Pastor invites IRS investigation


Here's a twist on the usual: a law firm is challenging the Internal Revenue Service to investigate its client.

The law firm is the Becket Fund - a non-profit, interfaith firm devoted to protecting religious expression - and the client is Kenneth Taylor, pastor of Calvary Assembly of God in Algoma, Wis. An open letter invites the IRS to investigate a political sermon Taylor delivered during the last election. Pastors often shy away from political sermons to avoid IRS investigations and loss of tax-exempt status. (Watch the sermon, censored in case of an investigation, here.)

Taylor challenges the IRS: "What government does and says often has profound moral consequences. As a preacher, I am obliged to say something about it, and I shouldn't have to worry about how the government might retaliate."

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Tax regulations prohibit church "intervention" in a campaign but IRS enforcement is ambiguous because the IRS sees the tax code as a living, ever-changing document. "This provides the maximum flexibility for the IRS and minimum flexibility for houses of worship," said Roger Severino, legal counsel for the Becket Fund." Severino said the ambiguity intimidates pastors and the Becket Fund is seeking to clarify the code.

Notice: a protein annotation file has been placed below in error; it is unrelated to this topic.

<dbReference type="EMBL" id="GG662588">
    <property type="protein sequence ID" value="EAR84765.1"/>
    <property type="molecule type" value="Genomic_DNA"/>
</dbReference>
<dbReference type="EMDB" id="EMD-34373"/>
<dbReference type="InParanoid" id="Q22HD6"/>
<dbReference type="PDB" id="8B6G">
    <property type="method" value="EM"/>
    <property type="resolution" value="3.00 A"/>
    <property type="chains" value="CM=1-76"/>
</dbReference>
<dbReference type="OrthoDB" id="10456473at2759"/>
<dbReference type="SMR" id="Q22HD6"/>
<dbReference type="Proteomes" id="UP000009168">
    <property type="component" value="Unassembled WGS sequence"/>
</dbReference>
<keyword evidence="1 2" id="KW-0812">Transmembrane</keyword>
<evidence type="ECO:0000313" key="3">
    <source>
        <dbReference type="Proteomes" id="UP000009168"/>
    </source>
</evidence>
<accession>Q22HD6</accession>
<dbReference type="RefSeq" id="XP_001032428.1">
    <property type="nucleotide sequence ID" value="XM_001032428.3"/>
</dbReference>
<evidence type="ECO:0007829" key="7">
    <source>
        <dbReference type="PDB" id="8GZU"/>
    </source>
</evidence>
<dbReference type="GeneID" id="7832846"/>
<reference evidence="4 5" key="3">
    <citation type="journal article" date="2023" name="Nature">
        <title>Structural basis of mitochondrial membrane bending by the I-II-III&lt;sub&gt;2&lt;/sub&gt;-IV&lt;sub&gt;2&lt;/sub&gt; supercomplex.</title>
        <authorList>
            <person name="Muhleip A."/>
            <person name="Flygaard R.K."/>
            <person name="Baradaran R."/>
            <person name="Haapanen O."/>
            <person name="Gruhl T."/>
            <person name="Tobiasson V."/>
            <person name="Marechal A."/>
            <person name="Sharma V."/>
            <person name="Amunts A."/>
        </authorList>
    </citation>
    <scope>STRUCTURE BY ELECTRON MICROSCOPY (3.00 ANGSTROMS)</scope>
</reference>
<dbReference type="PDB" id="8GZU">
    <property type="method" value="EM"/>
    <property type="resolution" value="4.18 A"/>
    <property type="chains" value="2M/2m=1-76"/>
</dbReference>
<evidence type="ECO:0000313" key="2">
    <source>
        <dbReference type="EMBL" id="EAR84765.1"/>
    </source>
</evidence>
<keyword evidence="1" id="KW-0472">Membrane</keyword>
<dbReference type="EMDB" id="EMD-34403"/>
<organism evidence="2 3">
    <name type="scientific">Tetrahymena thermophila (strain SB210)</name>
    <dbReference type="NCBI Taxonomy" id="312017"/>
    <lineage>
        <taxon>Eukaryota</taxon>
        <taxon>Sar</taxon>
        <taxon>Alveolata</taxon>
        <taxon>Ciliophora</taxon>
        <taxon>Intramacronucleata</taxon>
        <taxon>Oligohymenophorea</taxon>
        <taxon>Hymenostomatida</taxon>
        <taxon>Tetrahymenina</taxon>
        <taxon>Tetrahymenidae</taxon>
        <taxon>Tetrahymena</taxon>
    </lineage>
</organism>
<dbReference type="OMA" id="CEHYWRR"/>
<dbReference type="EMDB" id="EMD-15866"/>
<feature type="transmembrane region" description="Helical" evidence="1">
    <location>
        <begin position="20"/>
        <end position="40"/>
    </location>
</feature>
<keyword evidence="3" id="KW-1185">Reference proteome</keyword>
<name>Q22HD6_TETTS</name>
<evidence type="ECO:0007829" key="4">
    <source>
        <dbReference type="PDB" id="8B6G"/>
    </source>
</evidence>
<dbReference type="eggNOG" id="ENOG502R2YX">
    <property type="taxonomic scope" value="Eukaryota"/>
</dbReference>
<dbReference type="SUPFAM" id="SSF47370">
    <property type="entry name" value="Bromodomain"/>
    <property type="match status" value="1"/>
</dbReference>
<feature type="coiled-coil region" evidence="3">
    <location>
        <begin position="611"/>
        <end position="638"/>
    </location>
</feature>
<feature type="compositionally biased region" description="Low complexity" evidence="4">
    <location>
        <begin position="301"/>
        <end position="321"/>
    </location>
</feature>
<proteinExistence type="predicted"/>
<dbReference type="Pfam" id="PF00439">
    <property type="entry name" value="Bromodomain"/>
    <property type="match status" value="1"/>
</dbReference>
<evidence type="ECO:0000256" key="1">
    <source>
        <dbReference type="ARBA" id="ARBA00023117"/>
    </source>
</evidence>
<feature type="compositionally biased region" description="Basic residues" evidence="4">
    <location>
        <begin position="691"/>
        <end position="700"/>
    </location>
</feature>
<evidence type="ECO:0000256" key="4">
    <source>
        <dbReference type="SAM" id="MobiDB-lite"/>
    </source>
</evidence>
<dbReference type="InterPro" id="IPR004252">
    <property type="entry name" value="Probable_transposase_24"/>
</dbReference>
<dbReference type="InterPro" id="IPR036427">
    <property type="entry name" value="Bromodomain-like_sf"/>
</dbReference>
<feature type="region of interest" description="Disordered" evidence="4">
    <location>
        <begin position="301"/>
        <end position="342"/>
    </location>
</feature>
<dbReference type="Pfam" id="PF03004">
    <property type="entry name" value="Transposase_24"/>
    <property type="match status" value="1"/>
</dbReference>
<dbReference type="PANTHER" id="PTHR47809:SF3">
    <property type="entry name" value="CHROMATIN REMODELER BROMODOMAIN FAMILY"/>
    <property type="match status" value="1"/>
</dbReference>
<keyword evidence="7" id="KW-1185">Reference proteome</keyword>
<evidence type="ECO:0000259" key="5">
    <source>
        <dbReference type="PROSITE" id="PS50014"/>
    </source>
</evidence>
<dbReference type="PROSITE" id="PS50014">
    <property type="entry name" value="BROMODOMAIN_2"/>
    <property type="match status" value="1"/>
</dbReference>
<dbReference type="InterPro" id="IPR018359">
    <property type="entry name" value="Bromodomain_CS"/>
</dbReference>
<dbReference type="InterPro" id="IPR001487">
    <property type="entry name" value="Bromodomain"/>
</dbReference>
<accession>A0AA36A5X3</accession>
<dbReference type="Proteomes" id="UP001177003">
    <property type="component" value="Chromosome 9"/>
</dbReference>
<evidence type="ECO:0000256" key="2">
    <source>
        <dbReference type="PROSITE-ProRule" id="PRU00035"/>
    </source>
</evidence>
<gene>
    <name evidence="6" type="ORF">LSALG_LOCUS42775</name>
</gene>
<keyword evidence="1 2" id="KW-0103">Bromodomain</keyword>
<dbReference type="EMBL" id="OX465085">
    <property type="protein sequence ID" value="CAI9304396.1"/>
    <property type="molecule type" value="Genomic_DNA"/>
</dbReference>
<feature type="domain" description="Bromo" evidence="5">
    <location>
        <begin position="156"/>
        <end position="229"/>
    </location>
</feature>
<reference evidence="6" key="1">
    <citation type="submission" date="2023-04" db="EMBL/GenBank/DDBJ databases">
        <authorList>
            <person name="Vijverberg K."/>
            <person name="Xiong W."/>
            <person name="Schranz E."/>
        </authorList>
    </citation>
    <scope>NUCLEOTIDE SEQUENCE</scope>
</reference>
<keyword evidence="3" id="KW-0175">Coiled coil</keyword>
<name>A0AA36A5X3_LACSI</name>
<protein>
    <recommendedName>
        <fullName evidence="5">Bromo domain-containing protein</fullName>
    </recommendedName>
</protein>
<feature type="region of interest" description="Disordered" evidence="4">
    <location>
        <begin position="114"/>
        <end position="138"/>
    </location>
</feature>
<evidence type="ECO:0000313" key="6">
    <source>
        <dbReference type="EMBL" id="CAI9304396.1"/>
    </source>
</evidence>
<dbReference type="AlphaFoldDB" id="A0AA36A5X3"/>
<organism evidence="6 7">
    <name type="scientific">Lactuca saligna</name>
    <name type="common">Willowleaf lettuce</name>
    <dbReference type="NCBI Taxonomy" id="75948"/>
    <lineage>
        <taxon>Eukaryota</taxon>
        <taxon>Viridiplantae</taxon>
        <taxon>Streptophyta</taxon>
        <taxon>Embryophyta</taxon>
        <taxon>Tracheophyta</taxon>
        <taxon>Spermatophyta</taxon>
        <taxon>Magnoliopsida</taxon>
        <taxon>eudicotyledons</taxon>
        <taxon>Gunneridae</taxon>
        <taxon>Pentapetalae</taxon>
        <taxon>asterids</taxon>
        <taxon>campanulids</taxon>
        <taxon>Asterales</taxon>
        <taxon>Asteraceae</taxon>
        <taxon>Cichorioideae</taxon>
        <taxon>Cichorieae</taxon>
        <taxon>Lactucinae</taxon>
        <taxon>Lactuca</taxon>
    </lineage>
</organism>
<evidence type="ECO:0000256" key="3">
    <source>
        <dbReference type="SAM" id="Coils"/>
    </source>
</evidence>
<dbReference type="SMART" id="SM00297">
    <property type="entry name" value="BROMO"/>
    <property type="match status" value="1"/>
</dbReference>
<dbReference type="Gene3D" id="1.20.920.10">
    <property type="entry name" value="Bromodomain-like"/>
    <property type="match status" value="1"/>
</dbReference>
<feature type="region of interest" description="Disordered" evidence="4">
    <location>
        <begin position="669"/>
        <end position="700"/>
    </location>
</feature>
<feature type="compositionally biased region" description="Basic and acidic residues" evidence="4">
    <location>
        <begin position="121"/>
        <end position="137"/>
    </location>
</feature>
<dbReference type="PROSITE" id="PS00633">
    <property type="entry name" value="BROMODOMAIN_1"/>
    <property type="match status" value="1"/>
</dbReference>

Severino said that a pastor speaking to his congregation is protected religious speech. It is not an intervention in a campaign because the forum is private, not public: "There's a very big difference between a full page ad condemning a candidate running for political office and a religious organization speaking to itself." The Becket Fund maintains that a pastor should even be able to endorse or condemn certain candidates from the pulpit, as long as he is speaking privately to his congregation.

Severino and Taylor point to a long tradition of political sermonizers, including John Witherspoon and Martin Luther King, Jr. The regulation about campaign intervention has only existed since 1954, Severino said: "For a hundred and seventy odd years of our history, people were allowed to speak freely without fear of losing any teax exemption and our country was not turned into a theocracy because of it, not even close."


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